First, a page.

Teams in the men's and women's NCAA basketball tournaments this year could see some travel issues because of a shortage of charter aircraft. Some teams could be forced to stay in town for an extra day before flying back to campus, depending on what time their game ends.
Teams in the men's and women's NCAA basketball tournaments this year could see some travel issues because of a shortage of charter aircraft, ESPN's Dana O'Neil reports.
Some teams could be forced to stay in town for an extra day before flying back to campus, depending on what time their game ends.
The problem could occur the most during the first weekend, where the number of teams will be just too much to handle. The women's tournament is moving its opening day to Friday from Saturday, which will magnify the plane shortage.
If a team in the men's tournament loses a game before 3 p.m., it will be able to leave at some point that day. For the teams that drop a contest after 3 p.m., they will not leave until the next day, but the NCAA will pick up the bill for the added hotel stay in the city.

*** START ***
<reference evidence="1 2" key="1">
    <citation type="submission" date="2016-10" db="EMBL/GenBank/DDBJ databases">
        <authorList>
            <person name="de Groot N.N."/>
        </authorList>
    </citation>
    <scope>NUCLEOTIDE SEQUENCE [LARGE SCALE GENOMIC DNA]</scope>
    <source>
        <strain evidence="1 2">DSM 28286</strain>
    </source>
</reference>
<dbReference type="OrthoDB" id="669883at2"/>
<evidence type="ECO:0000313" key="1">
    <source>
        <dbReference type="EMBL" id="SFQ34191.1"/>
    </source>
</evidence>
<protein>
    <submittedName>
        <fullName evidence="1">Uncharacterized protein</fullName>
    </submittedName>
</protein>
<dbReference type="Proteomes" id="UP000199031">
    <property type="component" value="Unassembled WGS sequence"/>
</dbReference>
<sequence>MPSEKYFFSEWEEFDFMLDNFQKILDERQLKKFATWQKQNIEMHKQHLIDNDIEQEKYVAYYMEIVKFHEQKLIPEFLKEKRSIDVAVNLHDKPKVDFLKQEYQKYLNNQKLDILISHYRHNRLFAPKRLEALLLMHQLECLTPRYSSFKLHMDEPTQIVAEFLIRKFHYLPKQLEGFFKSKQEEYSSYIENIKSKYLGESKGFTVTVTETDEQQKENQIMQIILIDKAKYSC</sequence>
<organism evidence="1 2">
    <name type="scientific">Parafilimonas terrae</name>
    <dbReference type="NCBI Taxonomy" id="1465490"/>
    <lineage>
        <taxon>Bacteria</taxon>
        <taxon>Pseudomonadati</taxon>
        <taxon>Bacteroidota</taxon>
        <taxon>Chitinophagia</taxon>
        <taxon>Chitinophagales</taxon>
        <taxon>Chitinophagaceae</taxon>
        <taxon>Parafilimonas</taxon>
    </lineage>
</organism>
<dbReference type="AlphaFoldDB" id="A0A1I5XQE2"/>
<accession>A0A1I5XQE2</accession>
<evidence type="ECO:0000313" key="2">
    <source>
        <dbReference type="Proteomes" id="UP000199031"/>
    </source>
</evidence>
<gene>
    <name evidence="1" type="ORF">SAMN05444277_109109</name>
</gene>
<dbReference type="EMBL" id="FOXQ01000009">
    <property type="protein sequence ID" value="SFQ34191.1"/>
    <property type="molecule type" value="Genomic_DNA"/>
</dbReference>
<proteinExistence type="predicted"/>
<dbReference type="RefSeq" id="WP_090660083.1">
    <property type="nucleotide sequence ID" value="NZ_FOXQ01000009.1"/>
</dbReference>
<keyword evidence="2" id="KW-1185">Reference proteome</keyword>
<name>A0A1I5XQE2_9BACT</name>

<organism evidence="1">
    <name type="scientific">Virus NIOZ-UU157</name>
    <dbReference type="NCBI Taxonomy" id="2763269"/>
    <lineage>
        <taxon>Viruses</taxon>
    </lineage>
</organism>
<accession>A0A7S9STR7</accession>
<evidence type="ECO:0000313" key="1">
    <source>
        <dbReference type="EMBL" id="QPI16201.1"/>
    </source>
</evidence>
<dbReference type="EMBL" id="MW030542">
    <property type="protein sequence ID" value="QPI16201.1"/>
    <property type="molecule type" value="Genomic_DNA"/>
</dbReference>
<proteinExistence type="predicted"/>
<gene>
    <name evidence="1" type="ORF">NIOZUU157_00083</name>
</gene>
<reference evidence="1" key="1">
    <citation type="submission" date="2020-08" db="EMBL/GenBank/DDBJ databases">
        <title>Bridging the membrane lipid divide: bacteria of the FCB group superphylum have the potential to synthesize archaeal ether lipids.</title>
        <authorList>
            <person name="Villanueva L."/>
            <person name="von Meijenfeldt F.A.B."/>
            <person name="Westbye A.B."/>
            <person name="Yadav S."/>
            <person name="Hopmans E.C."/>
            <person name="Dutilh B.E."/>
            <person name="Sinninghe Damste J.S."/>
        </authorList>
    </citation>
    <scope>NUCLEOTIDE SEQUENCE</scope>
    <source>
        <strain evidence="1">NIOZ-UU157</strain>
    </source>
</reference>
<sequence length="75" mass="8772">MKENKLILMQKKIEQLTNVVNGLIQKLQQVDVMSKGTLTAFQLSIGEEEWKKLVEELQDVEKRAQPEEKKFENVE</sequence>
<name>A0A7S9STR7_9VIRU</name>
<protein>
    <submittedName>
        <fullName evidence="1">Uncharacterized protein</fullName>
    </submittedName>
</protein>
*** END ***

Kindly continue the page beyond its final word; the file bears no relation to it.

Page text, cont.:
On the women's side, teams playing Friday might not be able to leave until 10 p.m. on Wednesday.
A memo was sent out last week explaining the potential issues and how they will be rectified, and that memo was explained by NCAA men's basketball tournament vice president Dan Gavitt.
"The intent of the memo and the communication is to try and change and reset expectations," Gavitt said. "We have situations where we can't get a team back to campus as late as 10 the next night, but the alternative is that we cheapen the experience for the student-athletes by rushing them out the door."
This problem was brought to the forefront last year when New Mexico State lost to San Diego State and practically was pushed out of town, with only one bus waiting for it after arriving in El Paso, Texas, at 7 a.m.
- Jack Jorgensen